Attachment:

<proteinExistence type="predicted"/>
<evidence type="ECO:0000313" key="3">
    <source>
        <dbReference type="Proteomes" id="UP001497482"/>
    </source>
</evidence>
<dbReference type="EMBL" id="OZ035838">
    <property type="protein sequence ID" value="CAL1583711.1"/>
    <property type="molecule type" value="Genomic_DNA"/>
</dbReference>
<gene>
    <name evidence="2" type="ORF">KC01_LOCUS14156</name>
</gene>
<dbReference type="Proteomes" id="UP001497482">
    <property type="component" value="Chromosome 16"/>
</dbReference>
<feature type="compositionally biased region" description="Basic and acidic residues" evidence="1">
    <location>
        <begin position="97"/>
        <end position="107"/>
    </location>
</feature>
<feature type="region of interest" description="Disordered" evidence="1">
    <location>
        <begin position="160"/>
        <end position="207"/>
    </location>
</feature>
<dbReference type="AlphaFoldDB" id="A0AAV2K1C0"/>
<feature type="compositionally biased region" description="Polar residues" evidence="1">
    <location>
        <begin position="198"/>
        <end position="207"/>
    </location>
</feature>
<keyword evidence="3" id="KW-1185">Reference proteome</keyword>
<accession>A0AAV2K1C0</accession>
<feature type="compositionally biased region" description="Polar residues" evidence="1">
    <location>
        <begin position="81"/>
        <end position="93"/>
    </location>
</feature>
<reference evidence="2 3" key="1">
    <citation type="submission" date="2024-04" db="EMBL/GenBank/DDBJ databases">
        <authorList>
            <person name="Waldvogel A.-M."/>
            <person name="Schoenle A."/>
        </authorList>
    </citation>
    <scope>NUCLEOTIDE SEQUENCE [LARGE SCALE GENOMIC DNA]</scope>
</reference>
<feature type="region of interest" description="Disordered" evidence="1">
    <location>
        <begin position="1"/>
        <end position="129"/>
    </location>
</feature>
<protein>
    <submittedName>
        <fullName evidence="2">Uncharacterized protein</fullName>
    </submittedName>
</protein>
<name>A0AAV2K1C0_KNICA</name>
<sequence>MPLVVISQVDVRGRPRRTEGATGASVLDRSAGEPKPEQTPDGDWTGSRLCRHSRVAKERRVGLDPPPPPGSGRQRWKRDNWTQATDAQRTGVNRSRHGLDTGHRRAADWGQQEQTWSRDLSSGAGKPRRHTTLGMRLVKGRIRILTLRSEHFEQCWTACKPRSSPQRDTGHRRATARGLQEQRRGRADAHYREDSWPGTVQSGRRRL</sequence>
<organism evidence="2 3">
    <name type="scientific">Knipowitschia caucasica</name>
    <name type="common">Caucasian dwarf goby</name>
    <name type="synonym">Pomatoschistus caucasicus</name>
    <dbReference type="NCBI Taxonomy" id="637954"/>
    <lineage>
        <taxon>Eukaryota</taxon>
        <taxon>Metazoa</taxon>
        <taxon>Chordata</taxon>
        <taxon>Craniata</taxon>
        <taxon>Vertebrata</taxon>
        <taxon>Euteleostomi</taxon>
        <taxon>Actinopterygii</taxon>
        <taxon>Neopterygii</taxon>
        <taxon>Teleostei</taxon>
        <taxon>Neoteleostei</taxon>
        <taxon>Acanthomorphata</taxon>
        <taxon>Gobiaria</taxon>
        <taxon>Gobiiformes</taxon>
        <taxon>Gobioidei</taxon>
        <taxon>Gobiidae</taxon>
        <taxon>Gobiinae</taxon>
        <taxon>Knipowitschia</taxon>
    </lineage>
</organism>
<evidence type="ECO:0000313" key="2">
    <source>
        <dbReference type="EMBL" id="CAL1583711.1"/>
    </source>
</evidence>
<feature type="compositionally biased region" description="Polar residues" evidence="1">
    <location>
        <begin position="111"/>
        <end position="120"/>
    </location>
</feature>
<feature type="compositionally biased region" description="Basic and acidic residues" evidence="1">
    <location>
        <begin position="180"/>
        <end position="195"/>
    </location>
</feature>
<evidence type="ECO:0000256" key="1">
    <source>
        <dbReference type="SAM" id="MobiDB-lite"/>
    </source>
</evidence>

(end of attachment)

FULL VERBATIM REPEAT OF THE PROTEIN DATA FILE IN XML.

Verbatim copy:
<proteinExistence type="predicted"/>
<evidence type="ECO:0000313" key="3">
    <source>
        <dbReference type="Proteomes" id="UP001497482"/>
    </source>
</evidence>
<dbReference type="EMBL" id="OZ035838">
    <property type="protein sequence ID" value="CAL1583711.1"/>
    <property type="molecule type" value="Genomic_DNA"/>
</dbReference>
<gene>
    <name evidence="2" type="ORF">KC01_LOCUS14156</name>
</gene>
<dbReference type="Proteomes" id="UP001497482">
    <property type="component" value="Chromosome 16"/>
</dbReference>
<feature type="compositionally biased region" description="Basic and acidic residues" evidence="1">
    <location>
        <begin position="97"/>
        <end position="107"/>
    </location>
</feature>
<feature type="region of interest" description="Disordered" evidence="1">
    <location>
        <begin position="160"/>
        <end position="207"/>
    </location>
</feature>
<dbReference type="AlphaFoldDB" id="A0AAV2K1C0"/>
<feature type="compositionally biased region" description="Polar residues" evidence="1">
    <location>
        <begin position="198"/>
        <end position="207"/>
    </location>
</feature>
<keyword evidence="3" id="KW-1185">Reference proteome</keyword>
<accession>A0AAV2K1C0</accession>
<feature type="compositionally biased region" description="Polar residues" evidence="1">
    <location>
        <begin position="81"/>
        <end position="93"/>
    </location>
</feature>
<reference evidence="2 3" key="1">
    <citation type="submission" date="2024-04" db="EMBL/GenBank/DDBJ databases">
        <authorList>
            <person name="Waldvogel A.-M."/>
            <person name="Schoenle A."/>
        </authorList>
    </citation>
    <scope>NUCLEOTIDE SEQUENCE [LARGE SCALE GENOMIC DNA]</scope>
</reference>
<feature type="region of interest" description="Disordered" evidence="1">
    <location>
        <begin position="1"/>
        <end position="129"/>
    </location>
</feature>
<protein>
    <submittedName>
        <fullName evidence="2">Uncharacterized protein</fullName>
    </submittedName>
</protein>
<name>A0AAV2K1C0_KNICA</name>
<sequence>MPLVVISQVDVRGRPRRTEGATGASVLDRSAGEPKPEQTPDGDWTGSRLCRHSRVAKERRVGLDPPPPPGSGRQRWKRDNWTQATDAQRTGVNRSRHGLDTGHRRAADWGQQEQTWSRDLSSGAGKPRRHTTLGMRLVKGRIRILTLRSEHFEQCWTACKPRSSPQRDTGHRRATARGLQEQRRGRADAHYREDSWPGTVQSGRRRL</sequence>
<organism evidence="2 3">
    <name type="scientific">Knipowitschia caucasica</name>
    <name type="common">Caucasian dwarf goby</name>
    <name type="synonym">Pomatoschistus caucasicus</name>
    <dbReference type="NCBI Taxonomy" id="637954"/>
    <lineage>
        <taxon>Eukaryota</taxon>
        <taxon>Metazoa</taxon>
        <taxon>Chordata</taxon>
        <taxon>Craniata</taxon>
        <taxon>Vertebrata</taxon>
        <taxon>Euteleostomi</taxon>
        <taxon>Actinopterygii</taxon>
        <taxon>Neopterygii</taxon>
        <taxon>Teleostei</taxon>
        <taxon>Neoteleostei</taxon>
        <taxon>Acanthomorphata</taxon>
        <taxon>Gobiaria</taxon>
        <taxon>Gobiiformes</taxon>
        <taxon>Gobioidei</taxon>
        <taxon>Gobiidae</taxon>
        <taxon>Gobiinae</taxon>
        <taxon>Knipowitschia</taxon>
    </lineage>
</organism>
<evidence type="ECO:0000313" key="2">
    <source>
        <dbReference type="EMBL" id="CAL1583711.1"/>
    </source>
</evidence>
<feature type="compositionally biased region" description="Polar residues" evidence="1">
    <location>
        <begin position="111"/>
        <end position="120"/>
    </location>
</feature>
<feature type="compositionally biased region" description="Basic and acidic residues" evidence="1">
    <location>
        <begin position="180"/>
        <end position="195"/>
    </location>
</feature>
<evidence type="ECO:0000256" key="1">
    <source>
        <dbReference type="SAM" id="MobiDB-lite"/>
    </source>
</evidence>